Us Brits are rubbish at complaining. Whether it’s bad food, bad service or just a complete rip-off, we’d generally rather slink away than make a scene. Add in a child, and we’re doubly likely to want to avoid confrontation. An “I know my rights!” rant doesn’t carry quite the same weight when your toddler’s tugging on your sleeve, yelling for a wee, or your baby starts wailing in the middle of your arm-waving. But now you’ve got a family to think about every penny counts, so if you want to get the value for money you deserve, here’s how to negotiate the negotiations…
At the hairdresser
You’ve been concentrating more on making sure your little one isn’t playing skittles with the neatly stacked shampoo display than concentrating on yourself in the mirror and now, horror of horrors, you look like Lady Gaga on a bad day.
“Talk to your hairdresser and explain politely and firmly why you’re unhappy with your style,” says celebrity hairdresser Lee Stafford. “If when talking to them you feel that they’re not listening to your concerns or that they’re not willing to take any responsibility, ask to speak to the salon manager. You’ve paid for a service and you’re entitled to receive what you’ve paid for. But do be honest with yourself about whether you correctly communicated what it was you were expecting.”
And what if you’ve restless tot troubles? “It’s acceptable to ask to come back at a more convenient time to discuss your concerns,” says Lee. “You’ve received, and maybe paid for, a service you’re not happy with and the stylist should make the time to rectify your issue. It’s a basic rule of customer service.”
Family friendly restaurants
In a restaurant
“How’s the pasta?” asks your waiter. “Mmm, lovely!” you gulp, while trying to chew on the rubbery, luke-warm dish in question. Well, your little one is misbehaving and you don’t want to draw any attention to yourself.
“If your food is poorly cooked, complain immediately and you’ve a right to claim a full or partial refund depending on the problem,” says Wendy Alcock, senior researcher at www.moneysavingexpert.com. “If your food was just average rather than shockingly poor, one way to get a reduction is not to pay the service charge,” she says. “If having your kids with you is making negotiations harder or you feel forced into paying anyway, then pay ‘under protest’ and dispute the cost later.”
Forget hitting the shops – just get a ‘kiddie’ personal shopper to do the job for you!
At the shops
Whether you bought it on your own in a rare bout of non-buggy-in-tow shopping or it was a quick ‘grab and pay’ while out with your tot, you’ve now decided you don’t want that new leopard-print top that seemed such a good idea. But that’s OK, you can take it back, can’t you? Actually, not always, says Joanne Lezemore, solicitor at Which? Legal Service.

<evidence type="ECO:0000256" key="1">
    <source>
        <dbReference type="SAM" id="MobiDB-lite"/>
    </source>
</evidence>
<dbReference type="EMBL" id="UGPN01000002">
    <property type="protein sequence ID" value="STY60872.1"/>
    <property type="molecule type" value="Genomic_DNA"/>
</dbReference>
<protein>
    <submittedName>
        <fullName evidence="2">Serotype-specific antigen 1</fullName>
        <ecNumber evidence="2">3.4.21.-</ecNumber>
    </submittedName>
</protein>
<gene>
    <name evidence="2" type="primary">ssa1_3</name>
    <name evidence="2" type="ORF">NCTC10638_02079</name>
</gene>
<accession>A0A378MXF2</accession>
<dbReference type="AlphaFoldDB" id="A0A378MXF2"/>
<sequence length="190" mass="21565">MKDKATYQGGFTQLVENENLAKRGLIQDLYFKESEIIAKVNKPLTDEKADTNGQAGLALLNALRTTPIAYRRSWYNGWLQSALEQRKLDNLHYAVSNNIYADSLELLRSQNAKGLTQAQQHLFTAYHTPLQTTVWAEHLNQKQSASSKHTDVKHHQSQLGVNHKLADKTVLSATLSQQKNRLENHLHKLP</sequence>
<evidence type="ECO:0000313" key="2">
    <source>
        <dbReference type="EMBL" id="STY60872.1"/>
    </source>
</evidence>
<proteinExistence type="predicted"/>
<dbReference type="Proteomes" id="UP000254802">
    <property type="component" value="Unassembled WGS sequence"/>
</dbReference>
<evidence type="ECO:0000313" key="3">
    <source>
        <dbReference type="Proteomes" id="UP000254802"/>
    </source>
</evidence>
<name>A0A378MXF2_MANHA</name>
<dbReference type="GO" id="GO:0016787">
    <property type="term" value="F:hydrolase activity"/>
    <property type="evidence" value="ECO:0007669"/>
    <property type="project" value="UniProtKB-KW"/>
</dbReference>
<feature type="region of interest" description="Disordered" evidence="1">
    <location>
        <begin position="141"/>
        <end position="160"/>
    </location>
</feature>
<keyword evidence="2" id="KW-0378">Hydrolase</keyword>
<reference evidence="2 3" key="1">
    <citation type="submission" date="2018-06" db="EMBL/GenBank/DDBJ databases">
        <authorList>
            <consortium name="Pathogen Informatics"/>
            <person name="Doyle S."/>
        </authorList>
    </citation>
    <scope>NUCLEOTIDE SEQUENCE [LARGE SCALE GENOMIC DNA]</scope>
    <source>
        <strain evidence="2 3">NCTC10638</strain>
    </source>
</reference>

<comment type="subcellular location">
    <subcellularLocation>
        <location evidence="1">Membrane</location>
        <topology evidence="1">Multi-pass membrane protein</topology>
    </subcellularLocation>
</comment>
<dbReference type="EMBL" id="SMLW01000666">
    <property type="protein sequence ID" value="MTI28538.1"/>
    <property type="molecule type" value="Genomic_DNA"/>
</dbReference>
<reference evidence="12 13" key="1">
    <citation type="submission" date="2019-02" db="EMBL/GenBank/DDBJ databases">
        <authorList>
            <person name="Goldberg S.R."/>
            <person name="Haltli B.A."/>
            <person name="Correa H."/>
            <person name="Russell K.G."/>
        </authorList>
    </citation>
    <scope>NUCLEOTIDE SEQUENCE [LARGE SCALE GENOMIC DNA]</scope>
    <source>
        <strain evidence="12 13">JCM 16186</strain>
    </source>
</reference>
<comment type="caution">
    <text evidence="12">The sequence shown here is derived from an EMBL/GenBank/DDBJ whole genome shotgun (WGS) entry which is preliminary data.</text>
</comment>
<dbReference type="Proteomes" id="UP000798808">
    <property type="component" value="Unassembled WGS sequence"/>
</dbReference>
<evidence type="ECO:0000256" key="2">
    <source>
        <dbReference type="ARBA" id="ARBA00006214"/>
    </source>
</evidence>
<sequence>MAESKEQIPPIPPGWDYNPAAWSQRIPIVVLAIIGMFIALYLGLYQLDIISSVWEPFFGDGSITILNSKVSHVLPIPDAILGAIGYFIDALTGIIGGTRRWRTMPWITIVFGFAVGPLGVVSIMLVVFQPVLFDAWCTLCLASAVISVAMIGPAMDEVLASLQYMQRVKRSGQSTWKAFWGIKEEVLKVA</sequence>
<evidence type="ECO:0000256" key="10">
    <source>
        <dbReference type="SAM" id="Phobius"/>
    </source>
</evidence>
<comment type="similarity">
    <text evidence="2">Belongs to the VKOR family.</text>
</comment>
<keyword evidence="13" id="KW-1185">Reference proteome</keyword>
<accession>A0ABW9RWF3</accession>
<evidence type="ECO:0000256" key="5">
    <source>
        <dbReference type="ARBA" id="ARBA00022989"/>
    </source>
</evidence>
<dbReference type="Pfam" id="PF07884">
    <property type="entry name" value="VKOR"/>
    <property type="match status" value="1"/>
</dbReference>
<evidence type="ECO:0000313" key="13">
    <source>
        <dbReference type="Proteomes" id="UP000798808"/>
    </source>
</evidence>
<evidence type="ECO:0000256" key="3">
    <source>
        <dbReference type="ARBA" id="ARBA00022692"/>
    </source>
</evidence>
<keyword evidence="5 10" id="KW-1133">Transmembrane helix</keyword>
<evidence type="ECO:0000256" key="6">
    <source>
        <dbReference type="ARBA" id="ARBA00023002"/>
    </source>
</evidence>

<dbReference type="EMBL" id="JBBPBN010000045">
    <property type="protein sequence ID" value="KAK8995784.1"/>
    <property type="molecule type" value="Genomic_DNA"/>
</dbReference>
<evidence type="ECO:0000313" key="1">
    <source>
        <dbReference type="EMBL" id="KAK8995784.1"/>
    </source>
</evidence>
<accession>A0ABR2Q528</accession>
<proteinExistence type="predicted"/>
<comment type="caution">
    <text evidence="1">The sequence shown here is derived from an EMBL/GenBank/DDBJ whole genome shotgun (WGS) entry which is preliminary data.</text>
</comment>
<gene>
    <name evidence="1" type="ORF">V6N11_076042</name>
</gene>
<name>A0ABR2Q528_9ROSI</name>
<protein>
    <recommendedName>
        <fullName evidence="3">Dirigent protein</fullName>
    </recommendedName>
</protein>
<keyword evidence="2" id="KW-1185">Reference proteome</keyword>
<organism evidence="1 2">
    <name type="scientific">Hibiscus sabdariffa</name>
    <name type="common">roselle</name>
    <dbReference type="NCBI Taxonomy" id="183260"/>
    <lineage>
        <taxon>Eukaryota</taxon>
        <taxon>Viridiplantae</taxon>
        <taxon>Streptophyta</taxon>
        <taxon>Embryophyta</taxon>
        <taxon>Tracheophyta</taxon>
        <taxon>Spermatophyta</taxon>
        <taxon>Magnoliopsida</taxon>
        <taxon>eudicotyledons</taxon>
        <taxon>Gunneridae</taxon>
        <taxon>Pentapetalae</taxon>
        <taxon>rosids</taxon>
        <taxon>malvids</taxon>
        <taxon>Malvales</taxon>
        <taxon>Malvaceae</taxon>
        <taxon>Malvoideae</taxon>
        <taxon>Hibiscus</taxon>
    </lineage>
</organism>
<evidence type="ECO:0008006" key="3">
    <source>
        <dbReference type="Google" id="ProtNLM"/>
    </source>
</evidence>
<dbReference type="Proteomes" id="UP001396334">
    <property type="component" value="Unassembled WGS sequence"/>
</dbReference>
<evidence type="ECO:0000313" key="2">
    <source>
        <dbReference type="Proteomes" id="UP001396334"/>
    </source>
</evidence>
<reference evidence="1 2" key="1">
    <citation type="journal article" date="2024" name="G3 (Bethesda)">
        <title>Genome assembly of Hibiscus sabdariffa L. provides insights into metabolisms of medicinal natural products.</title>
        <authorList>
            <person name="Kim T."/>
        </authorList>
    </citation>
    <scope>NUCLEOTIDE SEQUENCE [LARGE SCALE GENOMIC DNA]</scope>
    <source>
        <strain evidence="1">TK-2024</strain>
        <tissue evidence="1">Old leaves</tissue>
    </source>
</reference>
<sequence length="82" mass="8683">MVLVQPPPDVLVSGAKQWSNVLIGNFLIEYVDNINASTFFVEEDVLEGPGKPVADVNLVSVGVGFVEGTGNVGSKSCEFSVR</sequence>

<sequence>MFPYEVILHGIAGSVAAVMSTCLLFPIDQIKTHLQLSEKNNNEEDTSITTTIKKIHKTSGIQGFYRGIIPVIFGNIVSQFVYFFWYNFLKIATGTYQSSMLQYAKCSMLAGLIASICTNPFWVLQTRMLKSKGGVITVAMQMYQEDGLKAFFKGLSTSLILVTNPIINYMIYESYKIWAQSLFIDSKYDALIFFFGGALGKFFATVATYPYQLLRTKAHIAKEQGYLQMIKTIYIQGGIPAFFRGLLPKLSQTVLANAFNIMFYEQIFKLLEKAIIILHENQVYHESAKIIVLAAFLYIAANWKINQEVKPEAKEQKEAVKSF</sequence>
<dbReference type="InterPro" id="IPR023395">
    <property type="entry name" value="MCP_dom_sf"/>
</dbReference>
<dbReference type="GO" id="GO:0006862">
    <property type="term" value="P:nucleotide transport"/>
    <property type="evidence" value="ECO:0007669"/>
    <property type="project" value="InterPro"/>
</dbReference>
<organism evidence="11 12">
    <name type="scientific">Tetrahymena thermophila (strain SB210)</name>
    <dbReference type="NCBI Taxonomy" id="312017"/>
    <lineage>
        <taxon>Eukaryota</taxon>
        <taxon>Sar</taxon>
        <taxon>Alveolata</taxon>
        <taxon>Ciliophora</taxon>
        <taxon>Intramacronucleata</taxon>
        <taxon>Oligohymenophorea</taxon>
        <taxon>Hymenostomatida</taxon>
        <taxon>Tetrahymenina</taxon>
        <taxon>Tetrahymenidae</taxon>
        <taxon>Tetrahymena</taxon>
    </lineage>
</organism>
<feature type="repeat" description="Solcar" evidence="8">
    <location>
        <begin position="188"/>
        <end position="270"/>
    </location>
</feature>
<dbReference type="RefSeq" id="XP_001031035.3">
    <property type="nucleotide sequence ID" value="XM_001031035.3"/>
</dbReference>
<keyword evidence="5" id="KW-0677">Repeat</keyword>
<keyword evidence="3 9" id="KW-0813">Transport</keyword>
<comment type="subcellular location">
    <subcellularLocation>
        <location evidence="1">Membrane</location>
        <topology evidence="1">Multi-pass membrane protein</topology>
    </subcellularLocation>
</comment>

“Shops don’t have to take back goods that aren’t faulty, though many stores will. Each one will have it’s own returns policy, and it’s up to you to know it before you buy. The policy should be somewhere visible. If it’s not, ask,” says Joanne. “If you’re in a shop and the assistant says it’s OK to return something, ask them to write that on the receipt. Then you’ll have proof if you do want to return it.”
“It’s unlikely you’ll be able to try something on if you’re shopping with your young child,” adds Joanne. “So read the returns policy to avoid embarrassment.” But what if the shop doesn’t have a returns policy? “This doesn’t mean you can’t ask,” says Wendy. “Shops would rather keep customers happy than be sticklers for these rules as they consider all customers to be potential clients who’ll buy their products again and again so ask politely and you may get what you want.”
As regards goods you’ve bought online, you usually have seven days’ grace to return something – check the small print.
At the garage/with tradesmen
You got the quote for the MOT work or cleaning the guttering. You even made sure you got it in writing. So when you turn up to collect the car or get home to the workman, pushchair and (so far) well-behaved tot in tow, you’re stumped when the bill you’re presented with is more. The tradesman tells you more work needed doing than quoted for, and because it’s now been done you need to pay up. So do you? “If you’re not happy, the last thing you want is to make a fuss while you have your baby or toddler with you,” says Joanne. “What you can do is pay under protest. You tell them that you’ll pay, but say it’s ‘under protest’ and that you will be putting a complaint to them
“Then, when you get home, draft a letter of complaint. If you just pay without saying anything and then try to complain later, you’ll find it a lot harder.” That’s because by paying you accept the work. “If this still doesn’t help sort things, you’ve a few other options,” says Wendy. “If you’re unhappy with a garage, is it part of a trade association such as Motor Codes Limited?
Did the work cost over £100 and you paid by credit card? If so, your card company’s jointly liable with the retailer (due to Section 75) if something goes wrong, so you can complain to them instead.”